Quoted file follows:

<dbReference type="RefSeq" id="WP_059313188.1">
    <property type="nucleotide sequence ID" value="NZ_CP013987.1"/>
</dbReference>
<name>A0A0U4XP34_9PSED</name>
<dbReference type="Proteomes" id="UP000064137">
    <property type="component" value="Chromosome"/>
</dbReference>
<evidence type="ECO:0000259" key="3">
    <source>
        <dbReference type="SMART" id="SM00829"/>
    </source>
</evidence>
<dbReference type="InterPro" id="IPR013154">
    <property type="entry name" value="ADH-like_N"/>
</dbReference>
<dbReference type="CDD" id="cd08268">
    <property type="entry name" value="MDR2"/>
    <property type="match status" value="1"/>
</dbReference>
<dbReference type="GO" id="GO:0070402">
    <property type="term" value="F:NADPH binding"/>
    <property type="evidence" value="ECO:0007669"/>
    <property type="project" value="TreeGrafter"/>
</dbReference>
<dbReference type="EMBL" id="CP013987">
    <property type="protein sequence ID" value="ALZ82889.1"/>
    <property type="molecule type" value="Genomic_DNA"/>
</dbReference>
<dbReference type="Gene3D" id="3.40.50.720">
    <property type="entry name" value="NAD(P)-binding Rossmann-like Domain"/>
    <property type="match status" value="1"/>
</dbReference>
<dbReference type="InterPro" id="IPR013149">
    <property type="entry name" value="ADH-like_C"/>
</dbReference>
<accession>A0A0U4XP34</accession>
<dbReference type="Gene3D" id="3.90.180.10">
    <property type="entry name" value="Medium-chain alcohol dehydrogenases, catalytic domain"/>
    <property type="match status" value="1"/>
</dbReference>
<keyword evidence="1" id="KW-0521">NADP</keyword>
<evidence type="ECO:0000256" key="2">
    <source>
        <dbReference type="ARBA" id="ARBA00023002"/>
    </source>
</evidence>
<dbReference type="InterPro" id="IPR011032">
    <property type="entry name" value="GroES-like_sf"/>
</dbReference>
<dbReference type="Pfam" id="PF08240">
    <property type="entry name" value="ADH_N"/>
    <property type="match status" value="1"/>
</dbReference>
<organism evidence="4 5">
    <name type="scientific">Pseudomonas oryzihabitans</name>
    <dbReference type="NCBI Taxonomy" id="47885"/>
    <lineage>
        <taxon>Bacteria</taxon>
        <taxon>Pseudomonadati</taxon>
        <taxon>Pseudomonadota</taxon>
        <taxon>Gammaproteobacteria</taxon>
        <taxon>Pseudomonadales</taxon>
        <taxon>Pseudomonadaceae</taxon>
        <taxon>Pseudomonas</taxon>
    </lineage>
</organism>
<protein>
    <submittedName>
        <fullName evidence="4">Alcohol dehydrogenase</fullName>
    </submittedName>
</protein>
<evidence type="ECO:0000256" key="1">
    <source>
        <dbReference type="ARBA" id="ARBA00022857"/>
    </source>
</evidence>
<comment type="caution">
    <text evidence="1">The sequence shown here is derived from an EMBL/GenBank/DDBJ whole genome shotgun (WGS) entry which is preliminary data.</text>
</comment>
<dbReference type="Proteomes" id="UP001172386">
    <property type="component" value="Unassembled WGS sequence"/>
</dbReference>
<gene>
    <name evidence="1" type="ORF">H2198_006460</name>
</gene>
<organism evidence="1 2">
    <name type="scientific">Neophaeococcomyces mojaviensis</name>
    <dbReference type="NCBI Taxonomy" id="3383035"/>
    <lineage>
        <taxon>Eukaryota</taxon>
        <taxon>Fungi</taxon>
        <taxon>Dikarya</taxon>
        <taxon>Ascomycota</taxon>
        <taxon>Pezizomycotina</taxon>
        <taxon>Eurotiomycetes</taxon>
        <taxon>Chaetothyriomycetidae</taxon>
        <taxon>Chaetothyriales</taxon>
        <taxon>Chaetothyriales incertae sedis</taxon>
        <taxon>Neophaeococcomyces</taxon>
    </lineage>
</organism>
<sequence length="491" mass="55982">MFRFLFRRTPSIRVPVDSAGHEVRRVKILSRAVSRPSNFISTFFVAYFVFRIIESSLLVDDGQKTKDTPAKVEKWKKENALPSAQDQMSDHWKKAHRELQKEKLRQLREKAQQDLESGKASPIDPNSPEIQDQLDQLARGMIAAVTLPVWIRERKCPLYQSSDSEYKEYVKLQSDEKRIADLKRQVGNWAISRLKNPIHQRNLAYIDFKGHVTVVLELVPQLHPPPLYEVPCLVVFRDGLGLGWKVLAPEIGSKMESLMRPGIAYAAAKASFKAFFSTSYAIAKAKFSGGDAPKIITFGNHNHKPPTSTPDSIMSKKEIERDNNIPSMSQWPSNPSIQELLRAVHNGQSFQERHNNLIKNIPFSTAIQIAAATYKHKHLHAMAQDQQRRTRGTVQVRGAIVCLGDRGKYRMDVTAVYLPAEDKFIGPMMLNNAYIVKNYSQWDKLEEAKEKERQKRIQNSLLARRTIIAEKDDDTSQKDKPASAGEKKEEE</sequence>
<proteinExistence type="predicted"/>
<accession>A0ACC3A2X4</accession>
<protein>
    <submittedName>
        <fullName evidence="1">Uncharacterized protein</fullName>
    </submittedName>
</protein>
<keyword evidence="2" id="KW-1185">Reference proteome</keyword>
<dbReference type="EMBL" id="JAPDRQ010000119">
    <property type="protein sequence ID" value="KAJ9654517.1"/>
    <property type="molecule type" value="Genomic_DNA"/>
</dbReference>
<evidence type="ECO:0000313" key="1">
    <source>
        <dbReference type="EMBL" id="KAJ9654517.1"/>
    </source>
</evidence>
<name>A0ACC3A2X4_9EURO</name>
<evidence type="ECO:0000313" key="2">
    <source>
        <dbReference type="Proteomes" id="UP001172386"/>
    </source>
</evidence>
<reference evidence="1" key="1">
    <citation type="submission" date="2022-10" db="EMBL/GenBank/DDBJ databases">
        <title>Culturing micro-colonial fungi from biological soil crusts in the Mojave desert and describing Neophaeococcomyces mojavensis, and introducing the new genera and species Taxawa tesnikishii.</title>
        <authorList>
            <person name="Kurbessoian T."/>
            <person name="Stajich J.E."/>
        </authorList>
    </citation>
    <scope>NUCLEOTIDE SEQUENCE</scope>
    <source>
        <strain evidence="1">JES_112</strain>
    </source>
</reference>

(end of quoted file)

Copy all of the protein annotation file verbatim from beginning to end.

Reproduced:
<dbReference type="RefSeq" id="WP_059313188.1">
    <property type="nucleotide sequence ID" value="NZ_CP013987.1"/>
</dbReference>
<name>A0A0U4XP34_9PSED</name>
<dbReference type="Proteomes" id="UP000064137">
    <property type="component" value="Chromosome"/>
</dbReference>
<evidence type="ECO:0000259" key="3">
    <source>
        <dbReference type="SMART" id="SM00829"/>
    </source>
</evidence>
<dbReference type="InterPro" id="IPR013154">
    <property type="entry name" value="ADH-like_N"/>
</dbReference>
<dbReference type="CDD" id="cd08268">
    <property type="entry name" value="MDR2"/>
    <property type="match status" value="1"/>
</dbReference>
<dbReference type="GO" id="GO:0070402">
    <property type="term" value="F:NADPH binding"/>
    <property type="evidence" value="ECO:0007669"/>
    <property type="project" value="TreeGrafter"/>
</dbReference>
<dbReference type="EMBL" id="CP013987">
    <property type="protein sequence ID" value="ALZ82889.1"/>
    <property type="molecule type" value="Genomic_DNA"/>
</dbReference>
<dbReference type="Gene3D" id="3.40.50.720">
    <property type="entry name" value="NAD(P)-binding Rossmann-like Domain"/>
    <property type="match status" value="1"/>
</dbReference>
<dbReference type="InterPro" id="IPR013149">
    <property type="entry name" value="ADH-like_C"/>
</dbReference>
<accession>A0A0U4XP34</accession>
<dbReference type="Gene3D" id="3.90.180.10">
    <property type="entry name" value="Medium-chain alcohol dehydrogenases, catalytic domain"/>
    <property type="match status" value="1"/>
</dbReference>
<keyword evidence="1" id="KW-0521">NADP</keyword>
<evidence type="ECO:0000256" key="2">
    <source>
        <dbReference type="ARBA" id="ARBA00023002"/>
    </source>
</evidence>
<dbReference type="InterPro" id="IPR011032">
    <property type="entry name" value="GroES-like_sf"/>
</dbReference>
<dbReference type="Pfam" id="PF08240">
    <property type="entry name" value="ADH_N"/>
    <property type="match status" value="1"/>
</dbReference>
<organism evidence="4 5">
    <name type="scientific">Pseudomonas oryzihabitans</name>
    <dbReference type="NCBI Taxonomy" id="47885"/>
    <lineage>
        <taxon>Bacteria</taxon>
        <taxon>Pseudomonadati</taxon>
        <taxon>Pseudomonadota</taxon>
        <taxon>Gammaproteobacteria</taxon>
        <taxon>Pseudomonadales</taxon>
        <taxon>Pseudomonadaceae</taxon>
        <taxon>Pseudomonas</taxon>
    </lineage>
</organism>
<protein>
    <submittedName>
        <fullName evidence="4">Alcohol dehydrogenase</fullName>
    </submittedName>
</protein>
<evidence type="ECO:0000256" key="1">
    <source>
        <dbReference type="ARBA" id="ARBA00022857"/>
    </source>
</evidence>
<comment type="caution">
    <text evidence="1">The sequence shown here is derived from an EMBL/GenBank/DDBJ whole genome shotgun (WGS) entry which is preliminary data.</text>
</comment>
<dbReference type="Proteomes" id="UP001172386">
    <property type="component" value="Unassembled WGS sequence"/>
</dbReference>
<gene>
    <name evidence="1" type="ORF">H2198_006460</name>
</gene>
<organism evidence="1 2">
    <name type="scientific">Neophaeococcomyces mojaviensis</name>
    <dbReference type="NCBI Taxonomy" id="3383035"/>
    <lineage>
        <taxon>Eukaryota</taxon>
        <taxon>Fungi</taxon>
        <taxon>Dikarya</taxon>
        <taxon>Ascomycota</taxon>
        <taxon>Pezizomycotina</taxon>
        <taxon>Eurotiomycetes</taxon>
        <taxon>Chaetothyriomycetidae</taxon>
        <taxon>Chaetothyriales</taxon>
        <taxon>Chaetothyriales incertae sedis</taxon>
        <taxon>Neophaeococcomyces</taxon>
    </lineage>
</organism>
<sequence length="491" mass="55982">MFRFLFRRTPSIRVPVDSAGHEVRRVKILSRAVSRPSNFISTFFVAYFVFRIIESSLLVDDGQKTKDTPAKVEKWKKENALPSAQDQMSDHWKKAHRELQKEKLRQLREKAQQDLESGKASPIDPNSPEIQDQLDQLARGMIAAVTLPVWIRERKCPLYQSSDSEYKEYVKLQSDEKRIADLKRQVGNWAISRLKNPIHQRNLAYIDFKGHVTVVLELVPQLHPPPLYEVPCLVVFRDGLGLGWKVLAPEIGSKMESLMRPGIAYAAAKASFKAFFSTSYAIAKAKFSGGDAPKIITFGNHNHKPPTSTPDSIMSKKEIERDNNIPSMSQWPSNPSIQELLRAVHNGQSFQERHNNLIKNIPFSTAIQIAAATYKHKHLHAMAQDQQRRTRGTVQVRGAIVCLGDRGKYRMDVTAVYLPAEDKFIGPMMLNNAYIVKNYSQWDKLEEAKEKERQKRIQNSLLARRTIIAEKDDDTSQKDKPASAGEKKEEE</sequence>
<proteinExistence type="predicted"/>
<accession>A0ACC3A2X4</accession>
<protein>
    <submittedName>
        <fullName evidence="1">Uncharacterized protein</fullName>
    </submittedName>
</protein>
<keyword evidence="2" id="KW-1185">Reference proteome</keyword>
<dbReference type="EMBL" id="JAPDRQ010000119">
    <property type="protein sequence ID" value="KAJ9654517.1"/>
    <property type="molecule type" value="Genomic_DNA"/>
</dbReference>
<evidence type="ECO:0000313" key="1">
    <source>
        <dbReference type="EMBL" id="KAJ9654517.1"/>
    </source>
</evidence>
<name>A0ACC3A2X4_9EURO</name>
<evidence type="ECO:0000313" key="2">
    <source>
        <dbReference type="Proteomes" id="UP001172386"/>
    </source>
</evidence>
<reference evidence="1" key="1">
    <citation type="submission" date="2022-10" db="EMBL/GenBank/DDBJ databases">
        <title>Culturing micro-colonial fungi from biological soil crusts in the Mojave desert and describing Neophaeococcomyces mojavensis, and introducing the new genera and species Taxawa tesnikishii.</title>
        <authorList>
            <person name="Kurbessoian T."/>
            <person name="Stajich J.E."/>
        </authorList>
    </citation>
    <scope>NUCLEOTIDE SEQUENCE</scope>
    <source>
        <strain evidence="1">JES_112</strain>
    </source>
</reference>